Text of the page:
The maniacal murderers did not need jewelry. They needed cash, for gas and for the toll on the Chain of Rocks Bridge across the Mississippi. The teenagers stopped at the Gas for Less a few miles down the road owned by Martin and Ethel Drenovac. Martin, who was 69, was manning the pumps that morning at the gas station when Latham and York bludgeoned him to death with a fire poker and left him in a pool of his own blood for a tank of gas and the money in the register.

The next day, June 9, the pair raced across the high plains of Kansas on Route 40. There, they targeted another railroad worker. The boys noticed Otto Ziegler and his yellow Union Pacific truck. Because he was wearing a tie, they decided he was likely to have money on him. The cold-blooded youths set a trap for the 63-year-old man. A mile down the road, they pulled over and lifted the hood on the stolen Dodge Dart.

When Ziegler drove by, they waved him down claiming a problem with their gas line. The good Samaritan railroad worker offered the pair a ride. Once in the car, they pulled their guns. “So that’s the kind of boys you are,” Ziegler exclaimed in disgust. They had Ziegler pull off the road near a clump of trees and took $51 dollars from his wallet. “I’ll see you two boys are gotten for this,” the old man said as he turned over the cash. “You said the wrong thing,” York responded angrily. “Now, you son of a bitch, we are going to have to kill you.”  

They ordered Ziegler out of the truck, and he turned to run. York told him to follow orders, or they would kill him right there. “I don’t want you to kill me,” the doomed man responded. The boys led him across the railroad tracks, and when he looked down, York shot him through the heart. He then shot him again in the head. Latham added two more shots with the .22 caliber, but Ziegler was already dead. They drove the pick-up back to the red Dart and parked it in a ditch. The spree killers searched the truck and found a pair of gloves and a 100-foot steel measuring tape. Those items would later be introduced at trial.

York and Latham then sped off west in the Dodge. The next day they were in Colorado where they met an 18-year-old hotel maid at a carnival. She agreed to go to California with them and ran home to pack a cardboard suitcase. Eventually, both boys raped her, later claiming it was consensual. The heartless deserters led her down a desolate trail in the woods, robbed her, killed her and threw her dead body and the blood-stained cardboard suitcase into a ravine before speeding onward toward Utah.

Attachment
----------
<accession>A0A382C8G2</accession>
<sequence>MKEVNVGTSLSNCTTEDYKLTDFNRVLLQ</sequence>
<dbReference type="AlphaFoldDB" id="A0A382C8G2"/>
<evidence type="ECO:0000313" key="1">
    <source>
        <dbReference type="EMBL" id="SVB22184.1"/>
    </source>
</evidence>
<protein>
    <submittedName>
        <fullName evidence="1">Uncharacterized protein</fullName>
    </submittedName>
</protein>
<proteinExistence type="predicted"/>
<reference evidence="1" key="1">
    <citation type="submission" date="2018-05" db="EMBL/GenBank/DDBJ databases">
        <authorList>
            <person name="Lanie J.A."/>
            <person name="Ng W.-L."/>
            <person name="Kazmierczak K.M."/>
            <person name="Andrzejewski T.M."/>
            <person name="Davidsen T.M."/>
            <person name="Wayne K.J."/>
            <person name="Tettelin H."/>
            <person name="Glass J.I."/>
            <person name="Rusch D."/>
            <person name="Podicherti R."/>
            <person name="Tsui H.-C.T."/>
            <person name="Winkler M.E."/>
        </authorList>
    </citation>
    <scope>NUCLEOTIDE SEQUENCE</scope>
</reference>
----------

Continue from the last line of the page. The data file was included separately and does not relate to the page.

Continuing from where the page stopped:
Later that day at Grantville Pass, west of Salt Lake City, the police were waiting for the pair. There was an alert out on the stolen Dodge Dart. The County Sheriff set up a roadblock. Latham was driving. Initially, York reached for the guns in the glovebox and then thought better of it. The killers surrendered without a fight. The deserters had picked up a hitchhiker a few minutes earlier, a soldier on leave and would later claim that they surrendered to spare his life.

Held in Salt Lake City, pending extradition, the two young killers proudly told their tale of mayhem and murder to anyone who would listen, and the nation was shocked by what it heard. The teenaged spree killers smiled and joked and bragged about how they had killed eight people. The pair showed no more remorse than one would about “going out and shooting a rabbit.” Both were surprised to learn the man in Louisiana had survived. The murderous pair had carved eight notches in Althea’s revolver, as it turned out one too many. Ironically, York suggested that had they known their first victim had survived, they may not have continued killing.

If anything, the cold-blooded killers became more animated when authorities rolled in the cameras. A local TV station interviewed the homicidal duo. The boys smiled and laughed as they described the seven-state killing spree. The boys must have felt like celebrities. They joked on air about who would go to the “hot seat” first, deciding in the end that they would “both go together.” It seemed to some as if the pair were glad to be caught. When asked why they had done what they had done, York responded “we thought we were doing them a favor by putting them out of their miseries in this rat race.” 

While the spree killers talked, representatives from five states vied for the right to put the killers on trial. Illinois, with two victims, felt they should have the inside track.  Additionally, the murderous teens had been driving a car stolen in Illinois when they were arrested. York and Latham preferred York’s home state of Florida. In Florida, Tennessee, and Colorado the boys would have been sent to the electric chair. In Illinois they would have faced the gas chamber. Kansas held forth the prospect of death by hanging.  Kansas won. The pair would be tried in Kansas. No trials would take place in the other states. Families of the victims elsewhere were told; Kansas was taking care of their loved one’s murderers.